Earlier this month, we reported that the U.S. Attorney in the Southern District of New York filed a billion dollar False Claims Act lawsuit against Deutsche Bank and its subsidiary MortgageIT for alleged mortgage fraud during last decade’s housing bubble. (Click here for the prior post.) It appears that a number of state attorneys general may begin to file lawsuits as well. Yesterday, the California Attorney General announced the creation of mortgage fraud strike force, and the Illinois Attorney General expanded her investigation into alleged practices used by banks and other mortgage institutions, including “robosigning.” (Click here for the California AG press release and here for the Illinois AG press release). Last week, the New York Attorney General opened an investigation into mortgage securitization practices. (Click here for the story reported on the WSJ blog.) Illinois, California, and New York all have state false claims acts and the increased attention given by the attorneys general may encourage private litigants to bring qui tam cases.
Private "whistleblowers" and the Government continue to stretch the reach of the False Claims Act. Businesses that never made a false statement to the Government, never received a dime in Government funds, and never presented a claim to the Government now can face liability under the FCA. Businesses are at risk for millions of dollars because they may have made an incorrect statement "having a natural tendency to influence or be capable of influencing" the Government's decision to make a payment.
Recently insurers have faced liability under the increasingly elastic FCA for false claims submitted by policy holders to the federal government even though the insurers neither submitted the claim nor were paid for it. Click here for an article published in Risk & Insurance, which examines how the FCA has been used to reach private insurance companies that are indirectly involved in government programs.
On May 9, 2011, a federal district court in the Northern District Court of Indiana in the case of United States ex rel. McCoy v. Madison Center, No. 3:10-CV-259-RM (N.D. Ind. May 9, 2011) , dismissed as untimely the State of Indiana’s complaint-in-intervention in its entirety and the relators’ state law claim brought under the Indiana False Claims and Whistleblower Protection Act (“IFCWA”). In 2005, the relators filed a qui tam complaint in federal court in Indiana on behalf of the federal government and the State of Indiana, alleging violations of both the federal False Claims Act and IFCWA by the defendant, Madison Center, and sought recovery for injuries suffered by both the federal government and the State. Defendant is a non-profit psychiatric hospital serving Medicaid-eligible patients, including children.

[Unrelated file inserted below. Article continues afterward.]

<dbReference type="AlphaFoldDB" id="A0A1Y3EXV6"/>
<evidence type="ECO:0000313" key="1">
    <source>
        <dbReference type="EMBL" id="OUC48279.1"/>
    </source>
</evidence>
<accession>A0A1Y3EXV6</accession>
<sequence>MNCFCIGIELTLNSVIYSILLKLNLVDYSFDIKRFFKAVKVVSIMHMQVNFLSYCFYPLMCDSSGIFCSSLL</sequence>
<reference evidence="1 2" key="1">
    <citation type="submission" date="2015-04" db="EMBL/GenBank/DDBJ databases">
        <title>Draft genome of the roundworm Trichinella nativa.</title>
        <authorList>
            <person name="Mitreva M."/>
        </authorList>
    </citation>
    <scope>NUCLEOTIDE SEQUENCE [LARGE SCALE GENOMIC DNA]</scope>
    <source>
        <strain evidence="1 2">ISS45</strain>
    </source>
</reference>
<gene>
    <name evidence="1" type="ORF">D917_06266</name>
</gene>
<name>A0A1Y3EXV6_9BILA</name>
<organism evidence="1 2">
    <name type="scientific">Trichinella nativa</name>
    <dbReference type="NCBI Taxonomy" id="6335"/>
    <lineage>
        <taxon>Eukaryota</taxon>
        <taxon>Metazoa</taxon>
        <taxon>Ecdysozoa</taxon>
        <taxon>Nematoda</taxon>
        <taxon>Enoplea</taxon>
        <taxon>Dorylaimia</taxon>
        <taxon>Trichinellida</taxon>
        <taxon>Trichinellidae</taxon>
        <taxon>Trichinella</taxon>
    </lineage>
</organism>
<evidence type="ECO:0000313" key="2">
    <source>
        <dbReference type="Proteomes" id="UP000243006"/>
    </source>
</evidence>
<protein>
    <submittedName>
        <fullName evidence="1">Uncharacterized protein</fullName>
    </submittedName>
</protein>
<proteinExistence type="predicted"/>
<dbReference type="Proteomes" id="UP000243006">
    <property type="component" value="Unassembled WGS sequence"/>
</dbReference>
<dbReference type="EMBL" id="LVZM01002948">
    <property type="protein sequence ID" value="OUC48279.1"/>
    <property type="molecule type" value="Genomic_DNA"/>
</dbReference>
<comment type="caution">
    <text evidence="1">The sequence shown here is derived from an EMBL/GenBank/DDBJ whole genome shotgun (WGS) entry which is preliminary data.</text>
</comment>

The relators alleged that, from May 2002 to the time of the complaint in 2005, the defendant routinely submitted Medicaid reimbursement claims for psychiatric treatment of children without maintaining adequate documentation of medical necessity or treatment plans, fabricated medical records to justify reimbursement claims for the children, and improperly billed for non-reimbursable services or for services not provided. In June 2003, the relators warned the State that the defendant was trying to fabricate or “doctor” medical records in anticipation of an upcoming Medicaid audit, which prompted Indiana Medicaid auditors to raid the defendant’s office and initiate an immediate audit. The audit eventually estimated Medicaid overpayments to defendant between 2001 to 2002 of about $11 million.Continue Reading...
U.S. Supreme Court Holds FCA's Public Disclosure Bar Prohibits Relators From Basing FCA Lawsuits On Information Obtained In Response To FOIA Requests
On May 16, 2011, in a 5-3 split, the United States Supreme Court issued an opinion in Schindler Elevator Corp. v. United States ex rel. Kirk, No. 10-188 concerning the public disclosure bar of the False Claims Act. The Supreme Court agreed with FCA defendant Schindler Elevator and held that a federal agency’s response to a request for records under the Freedom of Information Act (“FOIA”) constitutes a “report” within the meaning of the False Claims Act’s pre-PPACA public disclosure bar. The Supreme Court observed that because the FCA's public disclosure bar does not define "report," the Court looked first at the term's ordinary meaning. Relying on several dictionary definitions, the Supreme Court held that a "report" is "something that gives information" or a "notification" or "an official or formal statement of facts or proceedings." The Court observed that the broad ordinary meaning of “report” is consistent with the generally broad scope of the FCA’s public disclosure bar.
The Court next held that there was no textual basis for adopting a narrower definition of “report” because applying the ordinary meaning of the term does not render superfluous the other sources of public disclosure in 3730(e)(4)(A). The Supreme Court further held that any records the agency produces along with its written FOIA response are part of that response just as if they had been reproduced as an appendix to a printed report. Nothing in the public disclosure bar suggests that a document and its attachments must be disaggregated and evaluated individually. If an allegation or transaction is disclosed in a record attached to a FOIA response, it is disclosed “in” that FOIA response, and therefore, disclosed “in” a report for the purposes of the public disclosure bar.
Applying this framework to the FOIA responses at issue, the Supreme Court held that the Department of Labor's three written FOIA responses in the case, along with the accompanying records produced to the relator's wife, are reports within the meaning of the public disclosure bar. In so holding, the Supreme Court observed that "the sort of case that Kirk has brought seems to us a classic example of the 'opportunistic' litigation that the public disclosure bar is designed to discourage. Although Kirk alleges that he became suspicious from his own experiences as a veteran working for Schindler, anyone could have filed the same FOIA requests and then filed the same suit." The Supreme Court expressly rejected the argument posed in the amicus brief submitted by Taxpayers Against Fraud Education Fund that “the public disclosure bar is intended only to exclude qui tam suits that 'ride the investigatory coattails of the government’s own processes.'”
The Supreme Court left open the issue of whether the relator's suit is "based upon . . . allegations or transactions" disclosed in those reports, and remanded the issue to the Second Circuit to resolve.